Supplements: Flax Seed Oil

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Flaxseed Oil

Flaxseed oil is rich in a type of fat called alpha-linolenic acid (ALA), an essential fatty acid used as a source of energy by the body. It also serves as the parent substance to compounds that regulate blood pressure, blood clotting, heart rate, blood vessel dilation, the immune response, and the breakdown of fats. Essential fatty acids are also used to make brain and nerve tissue.

ALA is a member of a family of fats called omega-3 fatty acids. Flaxseed oil and fish oils are the richest sources of omega-3 fatty acids. Canola oil and soybean oils also contain some omega-3 fatty acids. Corn, safflower, cottonseed, sesame, and sunflower oils are rich in fats called omega-6 fatty acids. These two families of fats have very important, but different, roles in the body. It is important to have a balance of omega-6 and omega-3 fatty acids in the diet. Excessive intake of either type of fat can cause health problems.

American diets are typically high in omega-6 fatty acids and low in omega-3 fatty acids. Taking in more omega-6 than omega-3 fatty acids through your diet may cause your body to produce substances that cause inflammation and negatively affect your body's response to disease. These imbalances may make you more susceptible to heart disease, inflammatory conditions such as arthritis and psoriasis, and infections, and can lower your immunity. You may gain significant health benefits by increasing the level of omega-3 fatty acids in your diet. This is especially true if you take in large amounts of omega-6 fatty acids.


Here is a partial list of illnesses that may be prevented or treated with flaxseed oil.

  • Skin disorders. Flaxseed oil may reduce the itching, swelling, and redness associated with certain skin disorders such as psoriasis.
  • Hypertension. One tablespoon of flaxseed oil per day appears to be effective in lowering blood pressure.
  • Heart disease. ALA may reduce the risk of heart disease by improving the function and integrity of arteries that carry blood throughout the body and to the brain. High doses of ALA may reduce blood cholesterol and triglyceride levels.
  • Diabetes. Flaxseed oil may help reduce cholesterol and triglyceride levels in some people with diabetes. However, some people with type 2 diabetes cannot properly metabolize ALA, so flaxseed oil may be of no benefit to them.
  • Autoimmune disorders. These disorders, such as rheumatoid arthritis and ulcerative colitis, cause immune cells to attack healthy tissue in the body. Flaxseed oil is converted to a substance in the body that can inhibit this autoimmune reaction.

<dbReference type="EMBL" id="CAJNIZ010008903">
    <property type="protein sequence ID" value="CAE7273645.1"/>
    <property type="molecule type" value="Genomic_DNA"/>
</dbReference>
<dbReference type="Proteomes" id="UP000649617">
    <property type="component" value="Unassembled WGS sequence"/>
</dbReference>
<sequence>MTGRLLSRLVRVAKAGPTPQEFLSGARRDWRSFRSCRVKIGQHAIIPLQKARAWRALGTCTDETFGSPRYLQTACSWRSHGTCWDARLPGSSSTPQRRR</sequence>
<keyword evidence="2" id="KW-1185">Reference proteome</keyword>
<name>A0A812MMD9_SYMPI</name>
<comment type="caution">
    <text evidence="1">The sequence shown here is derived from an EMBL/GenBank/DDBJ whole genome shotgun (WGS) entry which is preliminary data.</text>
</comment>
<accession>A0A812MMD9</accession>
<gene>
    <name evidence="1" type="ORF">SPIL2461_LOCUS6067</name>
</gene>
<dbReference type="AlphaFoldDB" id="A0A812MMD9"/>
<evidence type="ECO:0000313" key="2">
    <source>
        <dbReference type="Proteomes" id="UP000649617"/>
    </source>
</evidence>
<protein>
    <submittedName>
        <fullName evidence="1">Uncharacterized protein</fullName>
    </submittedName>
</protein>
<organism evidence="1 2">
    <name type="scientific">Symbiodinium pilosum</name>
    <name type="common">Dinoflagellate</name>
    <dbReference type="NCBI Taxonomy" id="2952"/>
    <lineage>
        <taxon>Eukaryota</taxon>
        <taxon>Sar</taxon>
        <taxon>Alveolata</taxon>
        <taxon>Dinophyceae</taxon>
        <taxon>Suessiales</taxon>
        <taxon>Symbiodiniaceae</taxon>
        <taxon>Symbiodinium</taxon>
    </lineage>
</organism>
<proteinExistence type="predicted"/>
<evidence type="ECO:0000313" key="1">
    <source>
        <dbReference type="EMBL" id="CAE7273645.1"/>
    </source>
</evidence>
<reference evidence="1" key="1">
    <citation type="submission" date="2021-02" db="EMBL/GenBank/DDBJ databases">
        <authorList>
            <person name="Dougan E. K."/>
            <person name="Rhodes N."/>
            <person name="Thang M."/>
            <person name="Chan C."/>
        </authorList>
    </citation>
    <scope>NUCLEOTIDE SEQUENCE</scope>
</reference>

Dietary Sources

Flaxseed oil is found in flaxseed or flaxseed meal. Flaxseed oil is the richest source of omega-3 fatty acids, containing approximately 55 to 65 percent of the essential fatty acid ALA. It also contains the natural antioxidants beta-carotene (vitamin A) and carotenoids.

Other Forms

Flaxseed oil is available in liquid and softgel capsule form, and, like any oil, should be refrigerated to prevent it from becoming rancid. Flaxseed oil requires special packaging because it is easily destroyed by heat, light, and oxygen. The highest quality flaxseed products are manufactured using fresh pressed seeds, are bottled in dark or opaque containers, and processed at low temperatures in the absence of light, extreme heat, or oxygen.

How to Take It

Because flaxseed oil is easily damaged by heat and light, it must be added to foods after they have been cooked. Use flaxseed oil as a salad dressing, in dips, sprayed over popcorn, or add it to hot or cold cereal.

For the prevention and treatment of disease adults should take 1 to 3 tsp. per day.

As with all dietary supplements, check with a health care provider before giving flaxseed oil to a child.


Flaxseed oil will add additional calories and fat to your diet unless you reduce your intake of other fats.

Possible Interactions

Flaxseed oil may increase your need for vitamin E. Because flaxseed oil may increase bleeding time, you should check with your health care provider if you are taking a blood-thinning medication or have a bleeding disorder.

This document contains information relating to general principles of medical care that should not in any event be construed as specific instructions for individual patients. The reader is advised to check product information (including package inserts) for changes and new information regarding dosage, precautions, and contraindications before administering any drug. No claim or endorsements are made for any drug or compound currently in investigative use. No responsibility is assumed by the publisher for any injury and/or damage to any person or property as a matter of product liability, negligence, or otherwise, or from any use or operation of any methods, products, instructions, or ideas contained in any material herein.

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Previously Published in OSA Today Reproduced by permission
Updated on: 02/01/10